It was only when India's most successful bowler Shami (3/68 in 10 overs) was introduced into the attack that the two batsmen came under some pressure due to his extra pace.
Spin was introduced in the 15th over, as Ravichandran Ashwin came on to bowl. Dhoni started juggling his bowlers in search for a wicket, going back to Kumar and then bringing on Jadeja in the 18th over. The barrage of fours continued to flow from the bats of Amla and de Kock, as South Africa crossed the 100-run mark in the 22nd over.
On either side of that milestone, both batsmen completed their half-centuries. De Kock was the first to get there, off only 54 balls, with eight fours. Amla reached his fifty off 73 balls, hitting four fours and one six. Both batsmen made steady progress thereafter, settling down as Indian bowlers struggled to find their rhythm in alien conditions.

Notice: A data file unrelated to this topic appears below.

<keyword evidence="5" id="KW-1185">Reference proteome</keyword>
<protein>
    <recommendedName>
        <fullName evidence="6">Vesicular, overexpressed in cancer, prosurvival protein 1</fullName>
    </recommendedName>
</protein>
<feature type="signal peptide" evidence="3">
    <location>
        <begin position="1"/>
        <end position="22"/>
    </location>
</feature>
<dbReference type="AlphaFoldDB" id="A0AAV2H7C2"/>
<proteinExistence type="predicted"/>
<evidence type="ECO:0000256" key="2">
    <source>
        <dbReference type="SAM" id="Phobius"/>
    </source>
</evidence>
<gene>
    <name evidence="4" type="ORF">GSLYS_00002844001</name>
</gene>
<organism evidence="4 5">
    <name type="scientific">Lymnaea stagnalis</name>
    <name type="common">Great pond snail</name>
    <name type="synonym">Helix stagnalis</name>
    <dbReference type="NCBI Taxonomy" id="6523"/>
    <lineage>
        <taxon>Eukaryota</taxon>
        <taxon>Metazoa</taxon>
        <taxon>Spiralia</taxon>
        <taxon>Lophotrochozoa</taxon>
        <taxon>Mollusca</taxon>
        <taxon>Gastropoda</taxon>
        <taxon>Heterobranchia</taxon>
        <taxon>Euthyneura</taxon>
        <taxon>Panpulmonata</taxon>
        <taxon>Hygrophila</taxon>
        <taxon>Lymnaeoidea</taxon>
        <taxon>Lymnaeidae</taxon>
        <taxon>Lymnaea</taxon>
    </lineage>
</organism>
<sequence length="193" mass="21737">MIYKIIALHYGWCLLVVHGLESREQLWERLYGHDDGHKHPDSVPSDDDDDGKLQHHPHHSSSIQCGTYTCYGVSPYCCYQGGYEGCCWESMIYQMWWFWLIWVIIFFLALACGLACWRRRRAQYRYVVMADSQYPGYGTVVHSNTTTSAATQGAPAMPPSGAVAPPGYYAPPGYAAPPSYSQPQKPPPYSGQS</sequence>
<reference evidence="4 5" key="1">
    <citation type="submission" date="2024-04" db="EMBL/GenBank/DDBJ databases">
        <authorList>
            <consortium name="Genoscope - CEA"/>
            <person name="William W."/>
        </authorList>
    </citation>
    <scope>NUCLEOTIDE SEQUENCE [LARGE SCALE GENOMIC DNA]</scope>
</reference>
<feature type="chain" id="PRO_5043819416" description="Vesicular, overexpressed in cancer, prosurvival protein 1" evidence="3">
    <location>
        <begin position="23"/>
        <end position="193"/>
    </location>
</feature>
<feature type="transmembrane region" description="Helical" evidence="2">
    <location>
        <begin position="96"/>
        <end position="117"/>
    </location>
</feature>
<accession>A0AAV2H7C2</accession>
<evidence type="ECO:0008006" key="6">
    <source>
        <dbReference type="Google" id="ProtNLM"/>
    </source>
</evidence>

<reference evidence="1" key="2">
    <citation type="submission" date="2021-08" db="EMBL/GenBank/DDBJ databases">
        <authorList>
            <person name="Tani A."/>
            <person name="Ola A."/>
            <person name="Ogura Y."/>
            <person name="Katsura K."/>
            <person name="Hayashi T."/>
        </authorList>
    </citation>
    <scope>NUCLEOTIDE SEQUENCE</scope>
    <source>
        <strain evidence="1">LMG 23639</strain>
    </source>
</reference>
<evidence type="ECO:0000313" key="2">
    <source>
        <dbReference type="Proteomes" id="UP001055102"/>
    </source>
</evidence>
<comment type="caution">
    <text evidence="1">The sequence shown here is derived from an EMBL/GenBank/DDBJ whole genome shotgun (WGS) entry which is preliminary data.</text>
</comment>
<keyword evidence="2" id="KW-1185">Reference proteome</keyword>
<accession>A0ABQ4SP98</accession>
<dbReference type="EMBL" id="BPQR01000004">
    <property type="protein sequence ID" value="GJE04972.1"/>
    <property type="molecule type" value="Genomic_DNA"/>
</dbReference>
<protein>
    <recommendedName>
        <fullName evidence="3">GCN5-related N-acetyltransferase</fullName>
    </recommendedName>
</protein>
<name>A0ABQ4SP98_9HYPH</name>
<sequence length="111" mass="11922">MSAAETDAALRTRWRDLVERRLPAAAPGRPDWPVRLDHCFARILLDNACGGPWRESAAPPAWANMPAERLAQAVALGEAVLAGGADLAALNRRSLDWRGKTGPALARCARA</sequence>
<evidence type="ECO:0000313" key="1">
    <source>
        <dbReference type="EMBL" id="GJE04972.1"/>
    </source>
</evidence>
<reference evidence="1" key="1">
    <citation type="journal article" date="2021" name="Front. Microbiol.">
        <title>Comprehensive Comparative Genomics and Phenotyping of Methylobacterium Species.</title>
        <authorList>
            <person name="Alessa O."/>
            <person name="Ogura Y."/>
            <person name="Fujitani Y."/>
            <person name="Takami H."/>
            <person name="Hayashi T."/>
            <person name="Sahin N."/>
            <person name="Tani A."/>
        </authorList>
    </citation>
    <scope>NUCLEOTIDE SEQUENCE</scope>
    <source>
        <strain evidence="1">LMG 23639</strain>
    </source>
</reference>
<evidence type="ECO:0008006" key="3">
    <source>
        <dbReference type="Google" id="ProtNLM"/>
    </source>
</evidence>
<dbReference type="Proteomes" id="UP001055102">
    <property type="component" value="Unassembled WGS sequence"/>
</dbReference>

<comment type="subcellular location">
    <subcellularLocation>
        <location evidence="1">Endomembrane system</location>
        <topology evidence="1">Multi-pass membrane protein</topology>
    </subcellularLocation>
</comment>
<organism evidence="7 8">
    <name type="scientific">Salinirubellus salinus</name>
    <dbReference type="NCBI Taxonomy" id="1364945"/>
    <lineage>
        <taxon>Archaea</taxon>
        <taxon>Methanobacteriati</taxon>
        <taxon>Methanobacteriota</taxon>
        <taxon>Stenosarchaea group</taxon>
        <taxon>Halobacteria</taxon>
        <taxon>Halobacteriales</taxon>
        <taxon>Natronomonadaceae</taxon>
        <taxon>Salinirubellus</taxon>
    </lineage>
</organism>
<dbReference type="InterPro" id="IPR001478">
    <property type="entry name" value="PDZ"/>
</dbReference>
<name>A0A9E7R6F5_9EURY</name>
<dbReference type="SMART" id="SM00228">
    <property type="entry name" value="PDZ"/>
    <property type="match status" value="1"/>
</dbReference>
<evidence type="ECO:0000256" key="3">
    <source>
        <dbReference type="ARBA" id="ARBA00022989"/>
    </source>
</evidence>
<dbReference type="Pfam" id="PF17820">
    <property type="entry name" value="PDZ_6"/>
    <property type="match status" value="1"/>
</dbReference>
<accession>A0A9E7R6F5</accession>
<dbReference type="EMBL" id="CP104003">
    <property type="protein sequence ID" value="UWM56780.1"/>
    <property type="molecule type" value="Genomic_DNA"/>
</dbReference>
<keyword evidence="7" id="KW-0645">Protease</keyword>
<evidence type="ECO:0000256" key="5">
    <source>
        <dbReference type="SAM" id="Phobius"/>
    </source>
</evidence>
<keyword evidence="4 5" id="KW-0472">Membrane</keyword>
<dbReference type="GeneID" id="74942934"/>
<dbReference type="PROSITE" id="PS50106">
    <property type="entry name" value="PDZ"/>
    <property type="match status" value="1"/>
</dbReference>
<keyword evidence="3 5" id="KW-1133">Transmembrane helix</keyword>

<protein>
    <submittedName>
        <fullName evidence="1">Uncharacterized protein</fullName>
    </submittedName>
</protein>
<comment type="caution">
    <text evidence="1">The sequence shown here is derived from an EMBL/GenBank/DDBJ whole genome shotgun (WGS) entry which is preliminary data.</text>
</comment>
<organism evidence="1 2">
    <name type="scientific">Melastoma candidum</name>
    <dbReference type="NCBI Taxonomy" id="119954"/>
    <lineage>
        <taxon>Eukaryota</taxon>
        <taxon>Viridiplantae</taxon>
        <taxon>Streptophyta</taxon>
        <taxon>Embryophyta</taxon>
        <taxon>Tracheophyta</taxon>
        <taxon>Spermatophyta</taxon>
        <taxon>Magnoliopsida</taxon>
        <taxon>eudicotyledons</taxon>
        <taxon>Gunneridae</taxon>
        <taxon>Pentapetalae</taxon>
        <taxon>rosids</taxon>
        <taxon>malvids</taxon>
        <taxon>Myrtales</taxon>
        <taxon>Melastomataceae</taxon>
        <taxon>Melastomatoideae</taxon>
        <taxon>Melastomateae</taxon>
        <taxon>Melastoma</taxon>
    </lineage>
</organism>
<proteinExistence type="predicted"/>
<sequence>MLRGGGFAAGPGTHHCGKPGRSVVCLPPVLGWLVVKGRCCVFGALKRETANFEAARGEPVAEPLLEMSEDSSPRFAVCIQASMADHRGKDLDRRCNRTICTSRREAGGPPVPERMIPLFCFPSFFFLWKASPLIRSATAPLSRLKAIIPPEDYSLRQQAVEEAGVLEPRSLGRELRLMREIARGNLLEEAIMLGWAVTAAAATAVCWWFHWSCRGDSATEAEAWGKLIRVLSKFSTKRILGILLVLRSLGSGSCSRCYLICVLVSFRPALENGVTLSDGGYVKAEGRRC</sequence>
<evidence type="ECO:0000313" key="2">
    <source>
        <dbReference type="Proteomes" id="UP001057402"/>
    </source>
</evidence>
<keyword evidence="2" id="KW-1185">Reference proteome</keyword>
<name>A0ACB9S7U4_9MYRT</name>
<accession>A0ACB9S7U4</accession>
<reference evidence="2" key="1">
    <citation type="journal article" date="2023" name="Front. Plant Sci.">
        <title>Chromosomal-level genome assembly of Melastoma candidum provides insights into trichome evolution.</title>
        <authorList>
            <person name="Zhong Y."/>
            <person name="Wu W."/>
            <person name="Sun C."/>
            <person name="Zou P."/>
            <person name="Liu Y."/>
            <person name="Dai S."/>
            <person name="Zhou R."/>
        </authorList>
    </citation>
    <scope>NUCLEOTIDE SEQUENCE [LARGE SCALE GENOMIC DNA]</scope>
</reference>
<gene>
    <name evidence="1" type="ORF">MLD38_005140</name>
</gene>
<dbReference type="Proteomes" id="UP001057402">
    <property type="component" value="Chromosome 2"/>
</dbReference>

Shami finally broke the partnership when Amla was gone dragging one onto his stumps. He was out for 65 runs off 88 balls, with five fours and one six.
Shami also got rid of Jacques Kallis (10) in the 33rd over, and the double jolt meant that only 32 runs came off the batting Powerplay.
At the other end, de Kock continued his run-scoring spree and hit a huge six off Mohit Sharma in the 33rd over. That took him to 98 runs and four balls later he celebrated his second ODI hundred with a simple single to square leg.
The 20-year-old didn't stop there, hitting two more sixes as well as three fours to record his highest ODI score of 135 runs. He was the third batsman dismissed in the 42nd over, a loose drive looping back to Virat Kohli (1-15).
De Villiers was the relatively silent batsman in this 75-run partnership that came up in just nine overs. After de Kock's dismissal, he was joined at the crease by JP Duminy and together they put the Indian attack to the sword in the final overs.
Their 50-run partnership came off only 27 balls, bringing up the 300-run mark in the 47th over.